|Man Without Qualities|
Sunday, September 29, 2002
James Lindgren's article "Fall from Grace: Arming America and the Bellesiles Scandal" does a pretty thorough job of debunking "Arming America," even inverting much of Bellesiles' argument:
If guns were already more common in the eighteenth century than Bellesiles says they were on the eve of the Civil War, then his narrative of how we got from low gun ownership to high gun ownership collapses into the opposite story of a shift from high gun ownership to somewhat lower gun ownership.
But after reading Lindgren's article I found myself asking if there is still a research project to be accomplished there, the one that Bellesiles should have focused on in the first place: Can we determine how widespread was late 18th century and early 19th century ownership of guns of the type used by state militias.- not just of guns. Did ownership of militia-type guns increase over the 19th century.
For example, Professor Lindgren points out at one juncture:
"Bellesiles confuses arms produced at militia musters with arms owned. There were many guns that would have been suitable for shooting birds (“ fowling pieces” ) or vermin, or for hunting larger animals, that would not meet the standards of the day for battle muskets, which were very heavy with extremely long barrels. It is somewhat akin to confusing an M-16 with a shotgun."
As Professor Lindgren also points out (although he is certainly not the first to do so and does not claim to be) as a work of history, Arming America does not directly advocate any gun policies, one argument that emerges from his conclusions is that if guns were not widely owned in the late 18th century and early 19th century, then it is unlikely that gun owning was understood as an individual right in the Second Amendment.
Today, there seems to be a growing belief (if not yet a consensus) that "an individual right in the Second Amendment" may extend only to guns of the type used or potentially used in a militia.
It therefore seems relevant to try to determine historically not just whether ownership of all guns was widespread in the late 18th century and early 19th century. "[G]uns that would have been suitable for shooting birds (“ fowling pieces” ) or vermin, or for hunting larger animals, that would not meet the standards of the day for battle muskets' may not be as relevant in determining whether the Framers of the Second Amendment meant it to create an "individual" or "individual and fundamental" right.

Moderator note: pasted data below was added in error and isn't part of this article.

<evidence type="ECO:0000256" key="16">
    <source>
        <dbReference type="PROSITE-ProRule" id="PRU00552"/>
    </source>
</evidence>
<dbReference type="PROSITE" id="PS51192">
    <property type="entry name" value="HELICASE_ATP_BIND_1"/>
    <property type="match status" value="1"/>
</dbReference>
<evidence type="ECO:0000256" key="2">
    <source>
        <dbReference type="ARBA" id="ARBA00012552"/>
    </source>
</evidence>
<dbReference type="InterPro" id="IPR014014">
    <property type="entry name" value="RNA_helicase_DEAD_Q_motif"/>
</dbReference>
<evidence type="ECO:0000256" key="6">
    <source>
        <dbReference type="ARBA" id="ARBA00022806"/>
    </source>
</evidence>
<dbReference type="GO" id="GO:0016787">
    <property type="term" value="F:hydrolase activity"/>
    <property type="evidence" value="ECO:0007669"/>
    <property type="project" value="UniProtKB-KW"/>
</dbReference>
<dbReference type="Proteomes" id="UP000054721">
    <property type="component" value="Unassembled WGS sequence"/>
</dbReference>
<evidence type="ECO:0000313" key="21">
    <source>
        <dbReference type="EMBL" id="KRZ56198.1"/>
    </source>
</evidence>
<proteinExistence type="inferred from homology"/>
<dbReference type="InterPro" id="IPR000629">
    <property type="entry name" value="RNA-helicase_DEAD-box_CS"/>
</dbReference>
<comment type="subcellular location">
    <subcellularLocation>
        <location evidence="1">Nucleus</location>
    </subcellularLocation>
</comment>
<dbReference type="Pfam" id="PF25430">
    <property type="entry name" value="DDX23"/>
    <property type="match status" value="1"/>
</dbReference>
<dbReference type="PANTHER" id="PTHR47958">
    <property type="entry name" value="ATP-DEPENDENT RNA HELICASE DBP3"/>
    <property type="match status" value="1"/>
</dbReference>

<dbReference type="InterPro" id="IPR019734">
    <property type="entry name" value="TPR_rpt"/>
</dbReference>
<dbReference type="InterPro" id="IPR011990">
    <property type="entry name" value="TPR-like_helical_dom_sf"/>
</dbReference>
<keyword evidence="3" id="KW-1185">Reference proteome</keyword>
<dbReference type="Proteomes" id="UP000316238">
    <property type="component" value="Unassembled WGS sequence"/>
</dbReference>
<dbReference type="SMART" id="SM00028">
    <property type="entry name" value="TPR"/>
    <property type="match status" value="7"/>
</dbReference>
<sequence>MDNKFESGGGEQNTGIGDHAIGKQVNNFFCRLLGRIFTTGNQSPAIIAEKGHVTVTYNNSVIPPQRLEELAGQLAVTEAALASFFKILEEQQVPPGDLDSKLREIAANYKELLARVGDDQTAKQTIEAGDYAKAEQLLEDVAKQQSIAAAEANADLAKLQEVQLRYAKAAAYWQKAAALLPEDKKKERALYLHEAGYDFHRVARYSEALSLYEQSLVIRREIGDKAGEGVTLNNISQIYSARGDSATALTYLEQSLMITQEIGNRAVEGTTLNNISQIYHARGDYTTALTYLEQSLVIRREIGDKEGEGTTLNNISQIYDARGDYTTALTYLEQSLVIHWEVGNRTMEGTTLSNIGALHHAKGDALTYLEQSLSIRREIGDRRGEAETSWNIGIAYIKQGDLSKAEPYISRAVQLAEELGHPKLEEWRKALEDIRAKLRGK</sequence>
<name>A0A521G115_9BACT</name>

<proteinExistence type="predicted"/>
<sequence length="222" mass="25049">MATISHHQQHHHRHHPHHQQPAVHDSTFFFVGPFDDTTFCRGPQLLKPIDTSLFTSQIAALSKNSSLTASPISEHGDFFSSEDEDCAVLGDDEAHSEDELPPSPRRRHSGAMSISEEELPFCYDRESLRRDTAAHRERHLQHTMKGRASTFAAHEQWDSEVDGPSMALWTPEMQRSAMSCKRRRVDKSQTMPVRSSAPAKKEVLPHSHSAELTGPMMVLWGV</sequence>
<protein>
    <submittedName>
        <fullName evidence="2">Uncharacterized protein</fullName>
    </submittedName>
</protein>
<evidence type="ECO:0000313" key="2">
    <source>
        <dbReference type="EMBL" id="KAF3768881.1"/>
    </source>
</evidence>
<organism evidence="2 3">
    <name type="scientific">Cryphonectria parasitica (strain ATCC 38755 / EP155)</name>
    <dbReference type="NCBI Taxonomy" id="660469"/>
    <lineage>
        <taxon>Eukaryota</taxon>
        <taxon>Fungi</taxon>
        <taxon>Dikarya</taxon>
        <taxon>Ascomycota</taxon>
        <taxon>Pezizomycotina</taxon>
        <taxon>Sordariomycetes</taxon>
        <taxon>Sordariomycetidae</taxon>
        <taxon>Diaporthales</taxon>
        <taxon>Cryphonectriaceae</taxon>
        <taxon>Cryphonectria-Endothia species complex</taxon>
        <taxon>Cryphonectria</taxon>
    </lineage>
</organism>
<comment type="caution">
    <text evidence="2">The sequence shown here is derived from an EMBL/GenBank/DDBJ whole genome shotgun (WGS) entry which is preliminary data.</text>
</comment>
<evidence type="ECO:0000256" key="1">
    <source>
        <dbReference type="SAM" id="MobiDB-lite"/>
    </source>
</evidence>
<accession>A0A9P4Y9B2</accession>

Perhaps such research has already been done, or perhaps it can be extracted from the raw data already accumulated in the process of cleaning up after Bellesiles. There is some suggestion that such extraction may already have been done, as where Professor Lindgren writes:
As to the Providence, Rhode Island, data, Bellesiles has dropped the claim from the hardback edition of Arming America that the guns in the inventories were evaluated is old or broken and now claims that the majority of guns are so low-valued that he reappraises them as old or broken. There are a number of problems with this claim. Most important, historians should not reappraise 300-year old guns that they have never seen based solely on evidence of their monetary value. Bellesiles does not provide a sufficient basis for his reappraisal. He does not reappraise a few very low-valued guns. Rather, he appraises the median-priced gun in Providence as old or broken.The best evidence we have for what a typical gun cost in Providence, Rhode Island, is the very probate data showing that guns cost about one pound. This is consistent with other data, as I show in the next Section. A new military-quality weapon in a time of war might go for two to three times that amount, but that does not mean that an ordinary working gun or fowling piece in a time of peace would go for more than about a pound.
Finally, as to the frontier data on dysfunctional guns, Bellesiles says that they are listed as such. It is not possible to change this claim based on a reappraisal. Of the estates that Heather and I examined, 83-91% of them listed guns that were not described as old or broken.136 This does not, of course, indicate that most of these guns were of military quality or even suitable for battle. Many were undoubtedly fowling pieces, better suited for hunting birds. But this is solid evidence that many Americans owned functioning guns.
In any event, it would be interesting, to me at least, to know if militia-worthy gun ownership was common in late 18th century and early 19th century America.
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